A practical consideration when emitting a stream of revisions is how frequently to emit them. For example in our example of counting customers in different regions, do you want to emit each individual increment (1, 2, 3, 4, …, 42, …) or only periodically emit the current value (say 1, 5, 9, 42, …). The key observation is that even though this changes your output it has absolutely no effect on the semantics of your program or anything computed off the output stream. The output stream is a stream of revisions in either case since later updates replace all previous updates.
Rather the frequency with which you emit output is trading off two non-functional parameters:
If you wait longer to emit a result you can potentially suppress more duplicative outputs that will be revised later anyway; however, by doing this you incur latency.
The key point is that this trade-off between update lag and output volume is not specific to windows, it is general for any stream of revisions, including changelogs from databases, or materialized views computed by stream processors. Furthermore, it is purely an operational parameter, it doesn’t change the semantics of what your program computes.
I think this is the advantage of Kafka’s model for this: you get a single general concept of tables that cover all of these, and two simple tuning parameters that handle these cases and that can be toggled or configured at run-time based on the update lag and output volume you want. So in Kafka you’d have something like:
And then you can declaratively specify (a) the update lag requirement by specifying a commit interval config and (b) a record cache size config to bound the memory usage. For example, a user might specify that she is willing to tolerate an update lag of up to 100 milliseconds and can provide up to 10 MB of cache size to dedup/reduce the output volume:
props.put(StreamsConfig.COMMIT_INTERVAL_MS_CONFIG, 100 /* milliseconds */);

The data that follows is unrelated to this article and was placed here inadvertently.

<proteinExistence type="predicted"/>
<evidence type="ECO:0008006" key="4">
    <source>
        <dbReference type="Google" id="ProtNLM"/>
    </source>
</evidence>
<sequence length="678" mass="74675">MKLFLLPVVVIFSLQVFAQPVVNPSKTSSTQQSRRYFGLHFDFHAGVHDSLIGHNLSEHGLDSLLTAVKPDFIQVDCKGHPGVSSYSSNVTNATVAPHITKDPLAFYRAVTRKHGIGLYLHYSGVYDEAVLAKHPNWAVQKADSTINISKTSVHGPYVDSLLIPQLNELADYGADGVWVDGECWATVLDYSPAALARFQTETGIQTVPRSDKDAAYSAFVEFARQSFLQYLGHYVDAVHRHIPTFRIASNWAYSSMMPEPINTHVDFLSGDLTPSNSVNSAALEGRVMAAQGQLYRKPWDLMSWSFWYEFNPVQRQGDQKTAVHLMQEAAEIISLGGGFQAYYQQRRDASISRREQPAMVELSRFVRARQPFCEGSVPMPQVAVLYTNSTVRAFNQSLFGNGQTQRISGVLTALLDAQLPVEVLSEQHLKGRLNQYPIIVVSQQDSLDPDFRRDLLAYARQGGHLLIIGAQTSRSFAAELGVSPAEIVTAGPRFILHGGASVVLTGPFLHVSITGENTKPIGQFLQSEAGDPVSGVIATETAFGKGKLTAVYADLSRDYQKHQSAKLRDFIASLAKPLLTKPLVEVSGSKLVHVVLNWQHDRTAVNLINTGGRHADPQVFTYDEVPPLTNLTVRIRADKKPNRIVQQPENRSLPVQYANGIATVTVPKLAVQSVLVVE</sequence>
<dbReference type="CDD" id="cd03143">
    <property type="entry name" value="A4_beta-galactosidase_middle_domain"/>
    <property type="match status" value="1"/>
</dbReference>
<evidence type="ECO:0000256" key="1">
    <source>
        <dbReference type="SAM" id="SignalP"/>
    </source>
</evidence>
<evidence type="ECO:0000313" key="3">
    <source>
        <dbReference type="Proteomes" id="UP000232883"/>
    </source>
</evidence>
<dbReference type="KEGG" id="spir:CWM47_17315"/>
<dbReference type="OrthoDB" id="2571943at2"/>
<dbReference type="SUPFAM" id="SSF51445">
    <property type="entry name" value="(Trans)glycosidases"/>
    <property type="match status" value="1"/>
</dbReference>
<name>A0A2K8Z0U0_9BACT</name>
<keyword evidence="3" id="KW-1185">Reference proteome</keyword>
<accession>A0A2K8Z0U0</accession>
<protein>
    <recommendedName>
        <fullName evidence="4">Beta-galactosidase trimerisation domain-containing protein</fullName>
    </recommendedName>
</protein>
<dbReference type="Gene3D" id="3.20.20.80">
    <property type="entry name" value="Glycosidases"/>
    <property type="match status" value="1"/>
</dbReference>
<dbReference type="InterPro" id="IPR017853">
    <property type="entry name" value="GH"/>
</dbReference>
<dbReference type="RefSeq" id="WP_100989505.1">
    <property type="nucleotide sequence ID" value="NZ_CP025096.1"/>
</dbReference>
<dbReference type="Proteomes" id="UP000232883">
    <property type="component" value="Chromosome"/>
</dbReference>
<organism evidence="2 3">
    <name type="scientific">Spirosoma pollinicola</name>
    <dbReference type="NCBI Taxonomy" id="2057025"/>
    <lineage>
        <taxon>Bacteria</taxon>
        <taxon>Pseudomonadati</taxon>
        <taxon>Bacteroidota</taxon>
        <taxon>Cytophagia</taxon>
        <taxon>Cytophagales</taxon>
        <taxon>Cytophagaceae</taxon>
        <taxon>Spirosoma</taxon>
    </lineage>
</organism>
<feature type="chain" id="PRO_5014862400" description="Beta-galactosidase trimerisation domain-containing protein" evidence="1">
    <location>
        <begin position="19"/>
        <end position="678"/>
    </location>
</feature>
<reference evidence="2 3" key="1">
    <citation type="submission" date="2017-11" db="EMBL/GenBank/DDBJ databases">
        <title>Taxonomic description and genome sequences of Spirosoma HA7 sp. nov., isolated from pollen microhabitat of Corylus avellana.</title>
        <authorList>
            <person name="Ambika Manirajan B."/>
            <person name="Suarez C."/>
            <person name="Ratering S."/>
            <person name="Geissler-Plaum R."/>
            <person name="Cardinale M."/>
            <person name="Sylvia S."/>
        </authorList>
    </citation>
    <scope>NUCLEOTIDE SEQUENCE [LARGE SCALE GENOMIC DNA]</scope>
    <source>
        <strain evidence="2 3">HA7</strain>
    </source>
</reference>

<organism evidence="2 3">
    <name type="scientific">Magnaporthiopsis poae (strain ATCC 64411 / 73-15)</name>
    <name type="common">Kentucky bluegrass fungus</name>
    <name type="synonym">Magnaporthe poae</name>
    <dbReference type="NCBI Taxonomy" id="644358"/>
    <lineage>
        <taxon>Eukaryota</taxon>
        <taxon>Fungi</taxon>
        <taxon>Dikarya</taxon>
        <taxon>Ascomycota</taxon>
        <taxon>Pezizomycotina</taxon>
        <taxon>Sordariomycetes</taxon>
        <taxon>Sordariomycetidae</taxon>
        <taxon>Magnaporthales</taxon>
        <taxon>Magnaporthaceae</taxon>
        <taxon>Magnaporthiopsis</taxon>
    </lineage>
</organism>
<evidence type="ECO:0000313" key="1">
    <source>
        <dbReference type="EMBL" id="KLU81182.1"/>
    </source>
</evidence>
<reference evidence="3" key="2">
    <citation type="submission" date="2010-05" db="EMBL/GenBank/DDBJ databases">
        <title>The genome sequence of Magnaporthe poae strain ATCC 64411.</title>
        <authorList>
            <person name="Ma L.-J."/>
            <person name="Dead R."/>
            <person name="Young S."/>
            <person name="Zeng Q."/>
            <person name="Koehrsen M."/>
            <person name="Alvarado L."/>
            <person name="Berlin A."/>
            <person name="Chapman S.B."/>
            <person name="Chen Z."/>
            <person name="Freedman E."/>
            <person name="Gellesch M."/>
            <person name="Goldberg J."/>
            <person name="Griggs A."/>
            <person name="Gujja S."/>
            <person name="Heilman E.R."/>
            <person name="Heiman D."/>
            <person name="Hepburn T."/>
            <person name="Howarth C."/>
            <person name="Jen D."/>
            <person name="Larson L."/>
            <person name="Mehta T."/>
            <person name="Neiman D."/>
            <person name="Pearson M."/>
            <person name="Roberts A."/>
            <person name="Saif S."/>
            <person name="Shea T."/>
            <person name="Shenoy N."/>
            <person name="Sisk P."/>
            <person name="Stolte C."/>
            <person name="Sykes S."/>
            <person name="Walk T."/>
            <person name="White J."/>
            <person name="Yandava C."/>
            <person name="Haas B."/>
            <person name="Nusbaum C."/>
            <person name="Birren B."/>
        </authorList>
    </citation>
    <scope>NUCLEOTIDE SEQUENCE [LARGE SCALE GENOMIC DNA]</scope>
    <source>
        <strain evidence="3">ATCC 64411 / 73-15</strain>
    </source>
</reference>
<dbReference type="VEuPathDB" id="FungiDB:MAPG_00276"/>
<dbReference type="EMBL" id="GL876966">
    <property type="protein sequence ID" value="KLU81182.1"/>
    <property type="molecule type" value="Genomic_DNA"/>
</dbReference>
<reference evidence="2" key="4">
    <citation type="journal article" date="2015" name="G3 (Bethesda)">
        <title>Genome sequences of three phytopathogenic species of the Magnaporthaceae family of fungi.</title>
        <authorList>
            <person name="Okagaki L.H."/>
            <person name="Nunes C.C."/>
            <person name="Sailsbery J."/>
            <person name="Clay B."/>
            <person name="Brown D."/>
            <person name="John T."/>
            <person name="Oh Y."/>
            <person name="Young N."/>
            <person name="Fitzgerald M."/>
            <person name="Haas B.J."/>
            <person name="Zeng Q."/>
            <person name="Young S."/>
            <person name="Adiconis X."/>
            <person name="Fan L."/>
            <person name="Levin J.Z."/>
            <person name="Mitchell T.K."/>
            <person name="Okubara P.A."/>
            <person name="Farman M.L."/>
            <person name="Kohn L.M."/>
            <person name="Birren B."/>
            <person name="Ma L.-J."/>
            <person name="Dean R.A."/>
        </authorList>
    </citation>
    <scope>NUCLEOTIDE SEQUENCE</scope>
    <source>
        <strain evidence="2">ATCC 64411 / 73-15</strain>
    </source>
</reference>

props.put(StreamsConfig.CACHE_MAX_BYTES_BUFFERING_CONFIG, 10 * 1024 * 1024L);
The illustration below shows the effect of these two configurations visually. For simplicity we have records with 4 keys: blue, red, yellow and green. Without loss of generality, let’s assume the cache has space for only 3 keys. When the cache is disabled, we observe that all the input records will be output, i.e., the lag is 0 but the volume of data can also be large. With the cache enabled, the lag is dictated by the commit interval and the output volume is close to halved (here: from 15 to 8 records).
One final thing to note is the “
queryStoreName” parameter specified when defining the table. That’s part of Kafka’s model for Interactive Queries (see docs). Querying handles late arriving data quite naturally: at any point in time the user gets the latest result of the data seen so far. Any late arriving data is incorporated into the results returned from a subsequent query. That way you don’t have to define watermarks or triggers explicitly. You will always get the latest result, exactly when you need it. You can simply query the latest results on-demand:
None of this is meant as a critique of Beam itself. The Beam API is an attempt at creating a universal wrapper over different stream processing engines, and this seems like a useful thing if it could be done since there are quite a lot of stream processing engines out there. If you could just learn some higher level API and ignore the system it ran on that would be quite nice. In the past, I’ve rarely seen these wrappers accomplish their goal of truly abstracting away the underlying system. Even ORMs struggle to really abstract SQL databases, and SQL databases are far more similar in their feature sets and implementation than the current crop of stream processing frameworks.
In practice, rather than really abstracting the underlying system, you end up having to understand the wrapper, how it uses (and misuses) the underlying infrastructure, and debug problems end-to-end through these layers.
That said if the API proves popular perhaps some of the layering issues can be resolved. We’d love to see an implementation for Kafka Streams API, and if Beam ends up becoming popular, we’ll probably implement it ourselves.
If you are interested in further information on Apache Kafka, I’d recommend the following references:
And if you want to get started implementing your own Kafka Streams API applications, you may want to:
Last but not least, Confluent is hiring. If you liked what you read here and are interested in engineering the next-gen streaming platform, please contact us!
An Approach to combining Change Data Capture (CDC) messages from a relational database into transactional messages using Kafka Streams.
Change data capture (CDC) converts all the changes that occur inside your database into events and publishes them to an event stream. You can then use these events to power analytics, drive operational use cases, hydrate databases, and more. The pattern is enjoying wider adoption than ever before.